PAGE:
That Mickey Mouse operation has assembled the most alluring bundle in all of streaming.

Each week, there’s another major development in the streaming video industry, and with each new development it becomes increasingly apparent that Disney+ is the best contender to challenge Netflix as the leading streaming platform.


The most recent development was HBO admitting last week that, yes, it does indeed have a brand confusion problem with its assortment of different streaming options and that it will streamline its offerings.



That announcement came on the heels of a leak about Google’s new streaming device, codenamed Sabrina. It marks yet another attempt by Google to revolutionize TV, something the company has failed at repeatedly over the years despite owning YouTube, the largest video platform on the web. Google suffers from a brand confusion problem of its own between its botched Google TV streaming platform; YouTube TV, its current signature streaming platform; and its competing streaming devices, the Chromecast and the forthcoming Sabrina device.


These are just two of the many head-scratching strategies employed by streaming companies this year. Others include Quibi launching a video platform that didn’t work across devices and didn’t allow users to share screen grabs on social media, and Apple thinking it could vie for consumers’ attention spans by producing a bunch of big-budget original series and having no back catalog.


All of these questionable decisions make Disney’s Disney+ rollout all the more impressive. 


Unlike Quibi and Apple TV+, Disney+ didn’t resort to cheap marketing gimmicks. Rather, Disney+ kickstarted the Disney+ launch by keeping things simple — it assembled a streaming TV bundle that appealed to a wide swath of households and marketed it to them aggressively.


Disney has a distinct advantage because of its library of animated and live-action classics, but an archive of kid-friendly programming only appeals to households with families. So Disney added access to its library of Marvel and Star Wars movies to attract younger, single, predominantly male consumers, and it made the deal all the more enticing to the geeky set by commissioning The Mandalorian, the first live-action Star Wars series in the history of the franchise.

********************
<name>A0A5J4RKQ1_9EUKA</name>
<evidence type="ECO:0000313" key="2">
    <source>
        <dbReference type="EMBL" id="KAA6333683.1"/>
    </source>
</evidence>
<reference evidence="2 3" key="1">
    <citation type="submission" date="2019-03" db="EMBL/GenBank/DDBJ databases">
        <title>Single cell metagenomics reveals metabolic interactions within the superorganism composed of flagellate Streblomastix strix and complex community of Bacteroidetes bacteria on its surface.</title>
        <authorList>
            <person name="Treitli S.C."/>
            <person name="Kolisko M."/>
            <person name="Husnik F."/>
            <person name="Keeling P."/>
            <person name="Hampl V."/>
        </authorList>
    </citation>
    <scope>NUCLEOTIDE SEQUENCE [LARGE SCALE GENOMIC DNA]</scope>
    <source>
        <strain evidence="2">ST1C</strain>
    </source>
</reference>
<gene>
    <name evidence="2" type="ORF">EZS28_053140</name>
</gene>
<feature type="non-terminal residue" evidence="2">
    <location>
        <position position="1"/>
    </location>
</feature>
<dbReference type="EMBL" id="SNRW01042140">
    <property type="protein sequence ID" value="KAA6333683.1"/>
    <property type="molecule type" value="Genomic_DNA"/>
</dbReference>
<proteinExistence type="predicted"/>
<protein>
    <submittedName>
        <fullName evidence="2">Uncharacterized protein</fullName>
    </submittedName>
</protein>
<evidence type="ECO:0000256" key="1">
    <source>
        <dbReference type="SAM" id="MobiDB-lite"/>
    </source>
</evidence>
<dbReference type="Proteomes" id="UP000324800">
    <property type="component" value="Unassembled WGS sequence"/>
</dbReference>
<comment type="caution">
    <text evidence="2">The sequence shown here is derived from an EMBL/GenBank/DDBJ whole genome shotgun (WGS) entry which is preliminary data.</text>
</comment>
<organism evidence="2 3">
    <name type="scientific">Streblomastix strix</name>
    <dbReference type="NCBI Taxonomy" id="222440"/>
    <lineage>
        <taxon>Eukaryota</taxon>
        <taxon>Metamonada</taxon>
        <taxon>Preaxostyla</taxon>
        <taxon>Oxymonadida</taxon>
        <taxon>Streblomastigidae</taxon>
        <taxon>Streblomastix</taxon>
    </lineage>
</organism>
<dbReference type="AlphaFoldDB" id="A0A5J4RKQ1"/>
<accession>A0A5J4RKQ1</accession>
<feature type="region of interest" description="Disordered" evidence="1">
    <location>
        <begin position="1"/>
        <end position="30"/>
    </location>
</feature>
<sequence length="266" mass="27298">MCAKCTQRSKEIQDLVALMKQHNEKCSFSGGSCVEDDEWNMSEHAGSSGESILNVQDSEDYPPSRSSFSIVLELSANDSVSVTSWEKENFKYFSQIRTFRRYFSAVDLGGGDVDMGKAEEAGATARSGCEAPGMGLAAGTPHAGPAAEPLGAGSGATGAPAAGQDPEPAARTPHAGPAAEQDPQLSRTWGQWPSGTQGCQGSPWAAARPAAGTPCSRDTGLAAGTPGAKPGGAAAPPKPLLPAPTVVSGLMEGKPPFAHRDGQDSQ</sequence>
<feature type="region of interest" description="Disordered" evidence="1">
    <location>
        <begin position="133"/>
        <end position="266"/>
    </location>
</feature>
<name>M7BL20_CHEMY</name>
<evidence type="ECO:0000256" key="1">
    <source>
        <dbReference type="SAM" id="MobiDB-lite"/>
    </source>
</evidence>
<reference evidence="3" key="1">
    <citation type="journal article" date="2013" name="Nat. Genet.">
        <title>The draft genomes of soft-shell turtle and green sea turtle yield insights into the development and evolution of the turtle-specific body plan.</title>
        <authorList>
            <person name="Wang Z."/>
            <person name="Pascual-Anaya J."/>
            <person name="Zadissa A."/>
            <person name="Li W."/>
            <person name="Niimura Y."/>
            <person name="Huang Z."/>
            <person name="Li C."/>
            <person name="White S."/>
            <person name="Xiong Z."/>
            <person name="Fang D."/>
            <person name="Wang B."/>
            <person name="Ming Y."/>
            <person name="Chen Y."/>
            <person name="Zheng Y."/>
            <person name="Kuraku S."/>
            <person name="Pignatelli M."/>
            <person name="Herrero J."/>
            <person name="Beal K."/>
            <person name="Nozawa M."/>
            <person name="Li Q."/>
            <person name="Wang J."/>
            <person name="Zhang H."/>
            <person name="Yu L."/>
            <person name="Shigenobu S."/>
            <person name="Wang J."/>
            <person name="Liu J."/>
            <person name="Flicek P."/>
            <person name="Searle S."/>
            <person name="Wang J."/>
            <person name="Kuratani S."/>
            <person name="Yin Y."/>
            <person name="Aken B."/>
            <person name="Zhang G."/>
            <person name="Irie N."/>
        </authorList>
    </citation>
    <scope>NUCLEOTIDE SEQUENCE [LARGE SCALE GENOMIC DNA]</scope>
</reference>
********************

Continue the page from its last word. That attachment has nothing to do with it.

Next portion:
Then Disney thought about how to bundle its flagship Disney+ product with its other intellectual property. It created a 3-in-1 package that combines Disney+ with ESPN+ (a must-have for sports fanatics) and Hulu (a must-have for TV fanatics). And it bought the rights to The Simpsons archive to lure in comedy fans.


This is in stark contrast to Google, whose strategy seems to be “throw shit at the wall and see what sticks.” No wonder it has never been able to turn the world’s largest video platform into a viable streaming contender.


Netflix has dominated the streaming industry for years.


But Netflix’s grip on the industry is slowly diminishing. Its number of U.S. subscribers has fallen off in recent quarters (though it continues to grow in markets abroad), and the number of streaming competitors continues to grow. This year alone, Netflix will lose access to Friends, Mad Men and The Office, three of the most iconic TV series in the history of the medium, and its original scripted series have been lackluster as of late.


It opens the door for an up-and-coming streaming service to knock Netflix off the throne and establish itself as the new leader in the industry. Some of the biggest media concerns in the world are jockeying for that position, but so far Disney+ is in the lead — and by a pretty wide margin, at that.